The brokerage business is just about the last place you'd expect to find Phyllis Albritton.
After all, she is a former state coordinator for the human rights group Witness for Peace. She helped raise $25,000 to build a school in a small Nicaraguan city. She organized a desegregated preschool program for poor children in Charlottesville, Va., before kindergartens or the Head Start program came to the state.
So what, exactly, is Albritton doing as a rep at First Union Securities in Blacksburg, Va.? Simple: She's practicing what she preaches.
Albritton is a believer — as in true believer — in socially responsible investing, a movement driven by the notion that the bottom line isn't necessarily the bottom line. “Throughout history and emphasized by Adam Smith's model, greed is a driving force,” she says. “Fortunately, there are many businesses that don't think that way and are trying to make a difference.”
Those businesses, Albritton explains, meet criteria that include environmental sensitivity, community involvement, concern for workers, volunteerism, and a demonstrated record of promoting minorities and women to executive positions.
For individual stocks, Albritton uses the Socrates screening system from Boston-based SRI research firm Kinder Lydenberg Domini (www.kld.com). She sticks with A- or better rated issues, and those with a one or two rating for safety from Value Line. For funds, she consults the socially responsible fund rankings put out by Natural Investment Services, a Paonia, Colo., advisory firm (www.naturalinvesting.com).
Albritton laughingly concedes that her commitment to socially responsible investing occasionally elicits unusual responses. “Some people look at you askance, like you're a liberal kook.”
She admits she was an unlikely broker prospect. When Albritton worked at a bank in 1973, she says, “I never felt comfortable in the industry.” Then 16 months later, she heard Wheat First Securities was looking for a front-desk person, winning the job after telling her interviewer she didn't know a lot about the business, had little respect for those she knew in it, but liked the hours.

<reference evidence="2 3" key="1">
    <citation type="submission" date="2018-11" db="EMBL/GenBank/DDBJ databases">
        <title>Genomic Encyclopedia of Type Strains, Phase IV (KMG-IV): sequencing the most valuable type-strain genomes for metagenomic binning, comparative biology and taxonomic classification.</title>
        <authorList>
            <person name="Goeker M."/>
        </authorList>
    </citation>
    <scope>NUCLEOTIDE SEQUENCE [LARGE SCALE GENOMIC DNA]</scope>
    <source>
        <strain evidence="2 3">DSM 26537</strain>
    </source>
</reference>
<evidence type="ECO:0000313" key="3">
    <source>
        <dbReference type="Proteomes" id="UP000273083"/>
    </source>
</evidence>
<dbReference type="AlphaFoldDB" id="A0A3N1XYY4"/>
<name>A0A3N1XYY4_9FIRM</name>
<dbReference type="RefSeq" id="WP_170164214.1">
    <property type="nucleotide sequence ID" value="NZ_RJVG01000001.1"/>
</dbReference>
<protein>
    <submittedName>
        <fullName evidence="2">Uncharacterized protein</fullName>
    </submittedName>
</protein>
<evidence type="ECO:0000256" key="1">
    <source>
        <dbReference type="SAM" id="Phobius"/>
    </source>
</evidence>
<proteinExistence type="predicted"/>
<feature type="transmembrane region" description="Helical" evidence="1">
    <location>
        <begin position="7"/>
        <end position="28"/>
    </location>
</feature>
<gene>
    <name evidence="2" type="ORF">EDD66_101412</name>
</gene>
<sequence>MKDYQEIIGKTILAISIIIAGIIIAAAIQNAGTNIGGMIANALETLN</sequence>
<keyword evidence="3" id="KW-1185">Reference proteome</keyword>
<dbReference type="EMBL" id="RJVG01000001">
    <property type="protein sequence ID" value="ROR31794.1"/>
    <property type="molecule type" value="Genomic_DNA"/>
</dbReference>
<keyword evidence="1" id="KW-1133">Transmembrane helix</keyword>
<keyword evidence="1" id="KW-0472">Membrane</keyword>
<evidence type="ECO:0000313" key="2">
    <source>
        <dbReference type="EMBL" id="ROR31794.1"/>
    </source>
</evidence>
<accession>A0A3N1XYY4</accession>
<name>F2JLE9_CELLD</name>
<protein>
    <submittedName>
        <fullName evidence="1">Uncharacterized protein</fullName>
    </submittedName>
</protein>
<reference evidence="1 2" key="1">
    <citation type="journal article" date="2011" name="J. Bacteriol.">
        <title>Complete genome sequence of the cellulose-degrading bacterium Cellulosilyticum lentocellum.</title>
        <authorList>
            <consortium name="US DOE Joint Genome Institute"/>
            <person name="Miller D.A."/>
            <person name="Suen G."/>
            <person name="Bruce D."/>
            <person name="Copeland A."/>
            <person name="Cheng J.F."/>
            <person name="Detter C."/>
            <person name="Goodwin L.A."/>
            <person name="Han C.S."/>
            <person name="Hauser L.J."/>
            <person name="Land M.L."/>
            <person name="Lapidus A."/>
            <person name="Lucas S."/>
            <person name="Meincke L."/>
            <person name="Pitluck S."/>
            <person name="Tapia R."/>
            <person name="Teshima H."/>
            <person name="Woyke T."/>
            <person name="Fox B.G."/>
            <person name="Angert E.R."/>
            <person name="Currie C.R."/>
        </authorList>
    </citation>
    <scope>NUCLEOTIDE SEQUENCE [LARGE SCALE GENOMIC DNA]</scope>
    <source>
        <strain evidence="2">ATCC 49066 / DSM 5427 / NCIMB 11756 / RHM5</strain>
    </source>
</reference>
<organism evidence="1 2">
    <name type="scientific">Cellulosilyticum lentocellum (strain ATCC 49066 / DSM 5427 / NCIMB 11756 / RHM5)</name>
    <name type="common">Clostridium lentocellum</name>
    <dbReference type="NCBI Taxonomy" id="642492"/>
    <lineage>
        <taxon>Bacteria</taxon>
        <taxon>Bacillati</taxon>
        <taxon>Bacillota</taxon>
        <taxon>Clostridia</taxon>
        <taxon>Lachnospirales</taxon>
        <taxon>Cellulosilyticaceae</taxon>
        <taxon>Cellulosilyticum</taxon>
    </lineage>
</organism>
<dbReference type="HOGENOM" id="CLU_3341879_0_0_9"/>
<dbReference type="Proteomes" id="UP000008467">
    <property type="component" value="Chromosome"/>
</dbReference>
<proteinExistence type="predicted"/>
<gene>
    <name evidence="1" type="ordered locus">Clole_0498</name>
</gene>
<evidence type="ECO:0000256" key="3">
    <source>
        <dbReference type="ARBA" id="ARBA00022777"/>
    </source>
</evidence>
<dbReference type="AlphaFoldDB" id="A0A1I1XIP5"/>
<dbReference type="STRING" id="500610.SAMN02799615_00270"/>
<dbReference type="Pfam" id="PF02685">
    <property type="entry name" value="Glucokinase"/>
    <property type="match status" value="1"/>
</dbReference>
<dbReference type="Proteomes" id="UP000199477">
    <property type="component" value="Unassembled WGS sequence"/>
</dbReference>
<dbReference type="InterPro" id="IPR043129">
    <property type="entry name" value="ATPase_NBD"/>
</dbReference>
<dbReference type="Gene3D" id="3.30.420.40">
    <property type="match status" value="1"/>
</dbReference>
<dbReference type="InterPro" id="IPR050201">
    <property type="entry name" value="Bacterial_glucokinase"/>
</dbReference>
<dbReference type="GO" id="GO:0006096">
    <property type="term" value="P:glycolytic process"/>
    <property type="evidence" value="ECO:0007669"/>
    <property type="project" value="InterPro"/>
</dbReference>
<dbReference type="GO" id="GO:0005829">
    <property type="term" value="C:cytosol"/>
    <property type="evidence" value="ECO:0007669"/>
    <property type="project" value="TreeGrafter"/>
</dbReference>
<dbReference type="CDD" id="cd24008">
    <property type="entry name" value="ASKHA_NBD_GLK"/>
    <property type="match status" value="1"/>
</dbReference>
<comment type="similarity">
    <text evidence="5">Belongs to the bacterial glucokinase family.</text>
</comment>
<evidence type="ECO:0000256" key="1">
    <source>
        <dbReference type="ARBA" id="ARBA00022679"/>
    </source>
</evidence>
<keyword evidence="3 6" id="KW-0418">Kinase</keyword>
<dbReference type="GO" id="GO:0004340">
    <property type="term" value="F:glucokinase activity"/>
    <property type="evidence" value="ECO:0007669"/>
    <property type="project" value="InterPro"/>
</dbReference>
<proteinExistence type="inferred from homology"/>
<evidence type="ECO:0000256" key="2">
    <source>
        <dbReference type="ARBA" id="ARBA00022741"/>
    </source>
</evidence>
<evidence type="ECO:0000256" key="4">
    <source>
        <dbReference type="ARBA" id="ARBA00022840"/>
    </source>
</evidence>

All that changed in 1978, however, when Albritton accompanied her husband on a teaching sabbatical overseas. Before leaving, she had a talk with her boss at Wheat First about what the future might hold. He suggested she get registered, which she did upon returning in 1980.
Albritton found her true calling in the field a decade later when she heard a conference speaker encourage audience members to find a niche. “From my own experience of divorce, I decided to work especially with women and to offer socially responsible investing,” she says.
Today, she balances her career as a participant at church, an instructor at the YMCA-sponsored Open University at Virginia Tech and a director of the local Boys and Girls Club.
Despite what might be termed an activist life, Albritton bristles at being called a radical. “I don't see myself as a radical,” she says. “I love my country. I just want my country to be the best it can be. I want our companies to be the best they can be.”
Socially Conscious In Style
According to the Social Investment Forum, the investment style accounts for one in eight U.S. investment dollars and more than $2 trillion in assets under professional management. Between 1997 and 1999, socially responsible investments grew by 82% — roughly twice the market's overall growth.
None of this surprises Phyllis Albritton, a broker with First Union Securities in Blacksburg, Va. While conceding that no company is perfect, “Ultimately, a company that treats its people, the community and the environment well is going to do well,” she says.
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